I know my wife’s friends, who are educated and attractive, they’ll see a brother with a white woman that’s not as attractive or not as well off. And they’ll go, why her and not me?

And there are a lot of unspoken attitudes about things like that. You know, that people look and go, I wonder why they got together. So yeah, everybody’s got an opinion.

Do you think this movie could be seen as racist?

SJ: Hey, it’s just one guy’s opinion. The way Abel thinks, is how he’s informed being a street cop, and the kinds of people he deals with on a daily basis. So he doesn’t think that much of his fellow man. And when that couple moves in, they threaten the way he thinks about his way of life.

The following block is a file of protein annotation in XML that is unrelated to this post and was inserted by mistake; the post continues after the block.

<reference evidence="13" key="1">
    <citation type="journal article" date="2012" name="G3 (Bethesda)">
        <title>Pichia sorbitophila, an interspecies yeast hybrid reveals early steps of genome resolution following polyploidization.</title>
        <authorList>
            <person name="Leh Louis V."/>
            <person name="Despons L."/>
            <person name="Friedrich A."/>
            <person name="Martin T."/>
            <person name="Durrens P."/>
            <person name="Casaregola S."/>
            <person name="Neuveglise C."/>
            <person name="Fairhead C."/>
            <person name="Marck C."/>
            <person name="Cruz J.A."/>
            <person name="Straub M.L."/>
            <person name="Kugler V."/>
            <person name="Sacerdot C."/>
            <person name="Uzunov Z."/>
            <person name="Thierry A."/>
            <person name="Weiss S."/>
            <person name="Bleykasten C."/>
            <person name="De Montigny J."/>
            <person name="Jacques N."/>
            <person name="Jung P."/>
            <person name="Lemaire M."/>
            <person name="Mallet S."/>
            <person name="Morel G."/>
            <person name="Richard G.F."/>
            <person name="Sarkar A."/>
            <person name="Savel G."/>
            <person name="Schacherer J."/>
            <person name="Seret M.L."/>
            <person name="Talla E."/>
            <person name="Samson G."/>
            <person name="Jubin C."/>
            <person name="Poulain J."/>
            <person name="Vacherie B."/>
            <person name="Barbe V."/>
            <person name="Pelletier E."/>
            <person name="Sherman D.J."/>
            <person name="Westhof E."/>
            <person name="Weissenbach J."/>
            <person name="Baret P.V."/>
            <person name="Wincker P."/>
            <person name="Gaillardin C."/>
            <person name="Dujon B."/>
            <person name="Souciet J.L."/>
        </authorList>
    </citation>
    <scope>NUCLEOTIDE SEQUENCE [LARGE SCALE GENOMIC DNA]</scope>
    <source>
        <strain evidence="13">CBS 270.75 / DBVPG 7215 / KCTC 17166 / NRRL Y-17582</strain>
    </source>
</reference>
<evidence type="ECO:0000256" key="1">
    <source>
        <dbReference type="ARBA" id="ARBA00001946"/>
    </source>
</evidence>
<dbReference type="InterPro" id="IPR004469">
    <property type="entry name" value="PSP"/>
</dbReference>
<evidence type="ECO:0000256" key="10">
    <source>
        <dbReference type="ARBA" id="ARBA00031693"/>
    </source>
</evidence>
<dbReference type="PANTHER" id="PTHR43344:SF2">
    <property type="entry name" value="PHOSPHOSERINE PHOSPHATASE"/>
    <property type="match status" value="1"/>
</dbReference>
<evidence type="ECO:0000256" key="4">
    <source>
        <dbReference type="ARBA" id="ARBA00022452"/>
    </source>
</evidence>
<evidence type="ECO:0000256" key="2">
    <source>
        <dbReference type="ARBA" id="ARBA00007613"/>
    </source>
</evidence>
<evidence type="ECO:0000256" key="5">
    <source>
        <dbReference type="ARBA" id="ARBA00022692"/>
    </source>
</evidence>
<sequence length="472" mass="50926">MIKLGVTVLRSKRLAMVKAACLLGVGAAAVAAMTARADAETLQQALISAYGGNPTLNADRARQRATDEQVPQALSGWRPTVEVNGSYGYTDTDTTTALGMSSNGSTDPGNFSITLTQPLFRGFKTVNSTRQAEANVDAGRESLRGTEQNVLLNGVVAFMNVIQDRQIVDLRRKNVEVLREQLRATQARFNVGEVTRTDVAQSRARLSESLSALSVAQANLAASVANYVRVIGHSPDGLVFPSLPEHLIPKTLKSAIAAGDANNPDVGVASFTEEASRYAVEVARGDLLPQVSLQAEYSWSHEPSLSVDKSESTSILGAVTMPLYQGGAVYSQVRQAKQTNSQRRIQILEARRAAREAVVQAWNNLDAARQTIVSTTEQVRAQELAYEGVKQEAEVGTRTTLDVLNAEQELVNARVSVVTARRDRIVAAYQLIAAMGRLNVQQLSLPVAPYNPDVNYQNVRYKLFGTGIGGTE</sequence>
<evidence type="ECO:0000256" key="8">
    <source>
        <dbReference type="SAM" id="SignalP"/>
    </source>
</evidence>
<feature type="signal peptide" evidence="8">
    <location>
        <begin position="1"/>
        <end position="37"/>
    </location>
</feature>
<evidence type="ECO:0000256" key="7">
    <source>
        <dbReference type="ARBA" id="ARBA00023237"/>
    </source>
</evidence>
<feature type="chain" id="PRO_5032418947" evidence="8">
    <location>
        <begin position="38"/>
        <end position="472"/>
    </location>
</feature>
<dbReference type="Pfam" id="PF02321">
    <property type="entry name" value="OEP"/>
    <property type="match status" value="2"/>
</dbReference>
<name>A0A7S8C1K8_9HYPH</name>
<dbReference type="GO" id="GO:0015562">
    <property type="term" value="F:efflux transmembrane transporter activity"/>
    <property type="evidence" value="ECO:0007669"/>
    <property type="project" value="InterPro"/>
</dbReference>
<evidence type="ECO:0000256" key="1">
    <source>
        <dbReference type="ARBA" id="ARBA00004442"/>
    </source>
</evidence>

And it’s not just that they’re black and white. They’re also liberal and free thinking. And he doesn’t want his daughter involved with this free thinking woman next door.

And they could have diffused the situation as much as he could. His community security light is shining in your room, buy some curtains, you know? Blackout curtains, like people do in California.

And when they have that party, all of a sudden it becomes a class thing. Because they’re all educated and think they’re better. They kinda talk down to him.

So hopefully I was trying to craft this character, and yeah, he’s a hardliner. And he feels his wife died in a hospital in a white part of town – where he wonders what she was doing there with a white man – and that she was allowed to die on a gurney because she was black. He has some definite feelings about that.

But I wanted to also show about him at times, that there’s a human being in there. And that he’s trying to do something positive with his life. And sometimes he’s right. Which can make you feel kinda creepy, if you agree with him about some things.

Well I didn’t feel bad for him at all.